Make more money with music – Steps 1-6

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A key discovery from our ongoing music business research is that musicians who are successful making a living off music approach their art and business differently than those who aren't.

Rather than focusing solely on playing live or selling music, they broaden their thinking to create additional income streams.

As creators of CreativeLive's "Making Money With Music" course and the authors of The Indie Band Survival Guide, we've studied successful musicians' approaches and have catalogued hundreds of different ways musicians can make money from their music. The list can be boiled down to a handful of concepts you can use to increase the amount of money you make in your career.

Here are six things successful musicians understand about music income that you can implement to make more money and build a sustainable career.

1. Unleash your inner business person

A hurdle you probably need to overcome is changing your thinking about being the artist who creates music and wants to share it with the world versus the business person who needs to constantly ask, "How can I make money off of this music?"

Experiments show the human brain has difficulty switching between these two modes, and one perspective often stifles the other. You could, conceivably, use the same creativity you harness to create art to develop new business and promotional ideas. The trick is to recognize the distinction between these two roles and adjust your line of thinking accordingly – or work with a manager who can handle the business aspect of your career so you can focus on the art.

2. Develop multiple sources of income

There isn't a single successful musician we've interviewed who relies on one single source of income. The most successful rely on a combination of music-related revenue streams to build a stable business. Until they hit the point where music can sustain them, it is sometimes necessary to supplement music income with a day job.

Considering most music gigs occur at night, and you can record music during evenings and weekends, it is possible to transition the base of your business from non-music to music-related revenue as your audience and business grows. This concept isn't unique to music: this is how many start-up businesses begin. Musicians often fail or give up because they don't develop enough income sources. When they lose one or more of them, their music activities cannot sustain them and forces a change.

3. Develop parallel sources of income

Just as you can draw on multiple income sources, there are many that can be done parallel to one another. Parallel income streams enhance one another. For instance, when playing a show, you can leverage these income-generating activities:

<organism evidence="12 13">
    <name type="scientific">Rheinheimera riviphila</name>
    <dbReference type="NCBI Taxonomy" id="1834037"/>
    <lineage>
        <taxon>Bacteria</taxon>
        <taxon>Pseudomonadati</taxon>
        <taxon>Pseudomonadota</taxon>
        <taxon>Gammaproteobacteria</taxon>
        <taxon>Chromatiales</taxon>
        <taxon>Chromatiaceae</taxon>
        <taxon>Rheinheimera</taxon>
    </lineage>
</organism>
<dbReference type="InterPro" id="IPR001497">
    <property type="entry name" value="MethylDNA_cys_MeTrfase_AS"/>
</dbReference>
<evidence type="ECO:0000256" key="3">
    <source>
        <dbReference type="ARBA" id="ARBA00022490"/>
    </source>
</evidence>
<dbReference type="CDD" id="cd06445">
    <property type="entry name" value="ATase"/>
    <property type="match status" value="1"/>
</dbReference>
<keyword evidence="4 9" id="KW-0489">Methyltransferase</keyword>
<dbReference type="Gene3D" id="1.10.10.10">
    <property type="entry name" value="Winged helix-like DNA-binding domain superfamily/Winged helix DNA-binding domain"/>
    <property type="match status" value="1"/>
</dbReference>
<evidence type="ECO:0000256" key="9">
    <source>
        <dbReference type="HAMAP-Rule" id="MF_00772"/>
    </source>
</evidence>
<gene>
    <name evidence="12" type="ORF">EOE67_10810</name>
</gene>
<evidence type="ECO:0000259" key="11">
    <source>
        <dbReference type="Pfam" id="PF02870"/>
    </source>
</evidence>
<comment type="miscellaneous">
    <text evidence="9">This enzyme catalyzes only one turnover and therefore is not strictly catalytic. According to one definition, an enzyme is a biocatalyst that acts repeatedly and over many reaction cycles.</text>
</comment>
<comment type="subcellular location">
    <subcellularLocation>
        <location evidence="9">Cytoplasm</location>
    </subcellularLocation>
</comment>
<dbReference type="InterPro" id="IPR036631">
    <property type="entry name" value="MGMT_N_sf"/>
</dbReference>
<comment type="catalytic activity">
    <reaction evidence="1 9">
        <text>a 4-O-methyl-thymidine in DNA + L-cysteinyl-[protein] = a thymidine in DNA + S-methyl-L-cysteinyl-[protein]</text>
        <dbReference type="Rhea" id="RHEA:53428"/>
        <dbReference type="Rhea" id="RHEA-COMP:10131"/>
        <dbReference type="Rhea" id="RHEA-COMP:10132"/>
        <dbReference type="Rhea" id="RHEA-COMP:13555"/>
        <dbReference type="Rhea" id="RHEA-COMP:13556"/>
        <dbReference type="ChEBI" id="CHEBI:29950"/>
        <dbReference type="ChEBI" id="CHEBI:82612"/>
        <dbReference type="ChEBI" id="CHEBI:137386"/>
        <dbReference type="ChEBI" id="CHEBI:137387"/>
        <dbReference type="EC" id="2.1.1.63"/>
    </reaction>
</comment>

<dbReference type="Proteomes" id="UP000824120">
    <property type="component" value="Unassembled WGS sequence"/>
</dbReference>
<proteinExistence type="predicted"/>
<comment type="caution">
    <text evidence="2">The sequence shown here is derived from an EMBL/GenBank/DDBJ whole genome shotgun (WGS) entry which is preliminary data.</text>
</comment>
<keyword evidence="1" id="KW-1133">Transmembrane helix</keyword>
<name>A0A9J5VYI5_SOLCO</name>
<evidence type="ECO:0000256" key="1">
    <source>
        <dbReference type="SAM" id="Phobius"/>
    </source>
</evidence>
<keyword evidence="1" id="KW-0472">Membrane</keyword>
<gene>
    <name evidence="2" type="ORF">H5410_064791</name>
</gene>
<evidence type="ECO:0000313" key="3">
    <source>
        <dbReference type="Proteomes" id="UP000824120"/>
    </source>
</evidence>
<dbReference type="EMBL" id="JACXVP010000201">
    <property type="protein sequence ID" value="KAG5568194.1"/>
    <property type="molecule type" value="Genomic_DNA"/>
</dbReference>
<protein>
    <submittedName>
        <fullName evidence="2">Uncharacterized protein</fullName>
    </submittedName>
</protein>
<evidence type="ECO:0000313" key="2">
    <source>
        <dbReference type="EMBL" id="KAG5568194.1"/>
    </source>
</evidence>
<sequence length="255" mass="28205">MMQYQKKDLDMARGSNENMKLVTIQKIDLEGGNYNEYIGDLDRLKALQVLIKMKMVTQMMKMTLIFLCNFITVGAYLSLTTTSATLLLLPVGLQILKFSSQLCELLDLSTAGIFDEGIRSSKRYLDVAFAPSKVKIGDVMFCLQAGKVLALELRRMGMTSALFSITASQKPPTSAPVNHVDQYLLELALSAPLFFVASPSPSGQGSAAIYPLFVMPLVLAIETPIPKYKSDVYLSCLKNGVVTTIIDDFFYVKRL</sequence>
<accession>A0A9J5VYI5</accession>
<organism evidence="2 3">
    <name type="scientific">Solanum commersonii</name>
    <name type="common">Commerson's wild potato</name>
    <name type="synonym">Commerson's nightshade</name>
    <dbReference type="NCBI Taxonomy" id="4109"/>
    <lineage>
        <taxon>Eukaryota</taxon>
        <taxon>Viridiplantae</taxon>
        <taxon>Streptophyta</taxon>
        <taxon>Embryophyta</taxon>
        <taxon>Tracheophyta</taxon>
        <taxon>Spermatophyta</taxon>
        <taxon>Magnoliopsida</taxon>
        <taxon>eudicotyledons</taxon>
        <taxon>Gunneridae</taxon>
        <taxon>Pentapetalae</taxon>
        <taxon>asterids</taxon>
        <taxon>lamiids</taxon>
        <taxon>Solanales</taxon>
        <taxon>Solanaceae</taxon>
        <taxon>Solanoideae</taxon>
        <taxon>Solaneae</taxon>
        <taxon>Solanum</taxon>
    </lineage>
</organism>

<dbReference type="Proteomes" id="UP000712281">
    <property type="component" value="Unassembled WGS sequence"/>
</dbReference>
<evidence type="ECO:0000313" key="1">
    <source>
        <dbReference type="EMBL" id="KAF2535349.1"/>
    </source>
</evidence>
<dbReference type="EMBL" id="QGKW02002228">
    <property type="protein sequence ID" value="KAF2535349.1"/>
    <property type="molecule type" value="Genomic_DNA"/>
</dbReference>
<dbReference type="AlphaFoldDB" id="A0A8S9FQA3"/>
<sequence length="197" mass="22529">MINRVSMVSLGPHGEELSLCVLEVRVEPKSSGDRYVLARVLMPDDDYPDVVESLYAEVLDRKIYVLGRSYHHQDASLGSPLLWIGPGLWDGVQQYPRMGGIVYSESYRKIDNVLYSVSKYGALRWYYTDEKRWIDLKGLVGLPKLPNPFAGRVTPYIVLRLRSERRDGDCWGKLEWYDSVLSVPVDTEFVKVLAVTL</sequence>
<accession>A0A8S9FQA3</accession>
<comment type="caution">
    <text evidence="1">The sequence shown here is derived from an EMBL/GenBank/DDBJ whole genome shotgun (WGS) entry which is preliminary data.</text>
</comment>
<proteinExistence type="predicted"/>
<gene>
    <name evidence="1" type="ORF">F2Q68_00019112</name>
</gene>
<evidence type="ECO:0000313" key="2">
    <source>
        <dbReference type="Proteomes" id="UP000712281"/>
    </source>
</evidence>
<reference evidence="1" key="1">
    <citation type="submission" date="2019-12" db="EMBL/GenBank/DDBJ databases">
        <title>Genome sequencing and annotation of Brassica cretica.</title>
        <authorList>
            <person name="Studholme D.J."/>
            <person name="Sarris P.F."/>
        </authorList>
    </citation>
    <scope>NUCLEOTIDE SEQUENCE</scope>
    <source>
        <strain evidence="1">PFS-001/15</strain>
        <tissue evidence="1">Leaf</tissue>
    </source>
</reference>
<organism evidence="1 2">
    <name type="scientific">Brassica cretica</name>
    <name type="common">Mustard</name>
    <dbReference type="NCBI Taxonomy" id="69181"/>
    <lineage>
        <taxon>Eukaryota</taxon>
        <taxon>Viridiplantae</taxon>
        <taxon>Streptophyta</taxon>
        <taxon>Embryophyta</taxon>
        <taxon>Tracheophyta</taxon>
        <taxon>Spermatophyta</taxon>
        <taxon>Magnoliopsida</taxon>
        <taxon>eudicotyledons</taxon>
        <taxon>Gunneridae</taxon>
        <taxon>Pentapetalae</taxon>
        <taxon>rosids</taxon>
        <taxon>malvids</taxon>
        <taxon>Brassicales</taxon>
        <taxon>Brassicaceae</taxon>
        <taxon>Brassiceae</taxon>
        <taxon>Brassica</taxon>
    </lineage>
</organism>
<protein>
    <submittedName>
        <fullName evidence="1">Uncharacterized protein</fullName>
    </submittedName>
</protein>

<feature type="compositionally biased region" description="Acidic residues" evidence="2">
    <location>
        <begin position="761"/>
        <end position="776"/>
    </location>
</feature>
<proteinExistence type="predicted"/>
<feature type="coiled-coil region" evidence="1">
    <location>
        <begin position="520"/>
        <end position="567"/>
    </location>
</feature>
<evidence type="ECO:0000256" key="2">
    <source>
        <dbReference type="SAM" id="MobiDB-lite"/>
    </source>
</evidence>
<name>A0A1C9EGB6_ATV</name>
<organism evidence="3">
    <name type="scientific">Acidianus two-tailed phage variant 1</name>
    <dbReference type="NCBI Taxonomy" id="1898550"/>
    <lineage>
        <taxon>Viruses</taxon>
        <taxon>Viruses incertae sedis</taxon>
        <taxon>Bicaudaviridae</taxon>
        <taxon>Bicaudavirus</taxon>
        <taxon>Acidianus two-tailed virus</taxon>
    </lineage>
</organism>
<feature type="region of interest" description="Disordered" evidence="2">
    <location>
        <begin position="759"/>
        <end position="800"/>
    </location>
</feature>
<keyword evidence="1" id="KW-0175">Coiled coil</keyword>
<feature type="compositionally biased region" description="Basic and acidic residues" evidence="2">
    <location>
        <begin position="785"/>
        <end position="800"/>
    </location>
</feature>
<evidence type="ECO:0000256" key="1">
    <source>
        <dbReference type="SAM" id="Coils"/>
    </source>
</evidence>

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Every one of these sources are parallel and can enhance one another. And this doesn't just apply to playing live – you should always be on the lookout for new revenue streams to add to your mix to maximize your earnings from your audience.

4. Understand passive and active income

Active income is made when you directly trade your time for money. This includes jobs where you earn an hourly rate or are doing something that requires your presence, including playing a live show. Passive income (AKA "mailbox money") comes to you while you're doing something else, like receiving royalty checks for songs you've written that get played on TV or radio or when you receive checks from digital and physical music sales.

Active income is easier to generate at first, but it will close off if you're not actively generating it. Passive income, like registering your music or generating licensing opportunities, takes time up front, but once done, it provides income without additional work. Successful musicians generate active and passive income streams.

5. Understand stable and "irregular" sources of income

Unlike a 9-5, stable, source of income, album sales may not be the same week to week, downloads will fluctuate, and your YouTube views may dip next month. A sustainable business is built upon sources of income that are stable and in your own control (relatively speaking) and passive sources that may fluctuate. Develop a good mix that can create a livable income.

6. Register your music and earn royalties

Your music is out there getting played and listened to, and each play will generate income, but only if it's registered. This is imperative for you if a song of yours gets popular or goes viral. The best part is you only need to register a song once and it's covered for life – so get to it!

You should register each of your compositions with a PRO (ASCAP, BMI, or SESAC) as a songwriter and publisher, and also register each sound recording with SoundExchange. And don't forget to register each sound recording with ContentID to make income from YouTube views. Skipping these few hours of work is simply leaving money on the table.


Billboard magazine called Randy Chertkow and Jason Feehan “the ideal mentors for aspiring indie musicians who want to navigate an ever-changing music industry.” Together, they’re musicians who are working on their 21st album, authors of The Indie Band Survival Guide: The Complete Manual For The Do-It-Yourself Musician, 2nd Edition (Macmillan), creators of the 15-hour online course, Making Money With Music (CreativeLive), and regular contributors to Electronic Musician magazine, including the free weekly web column, "The DIY Advisor."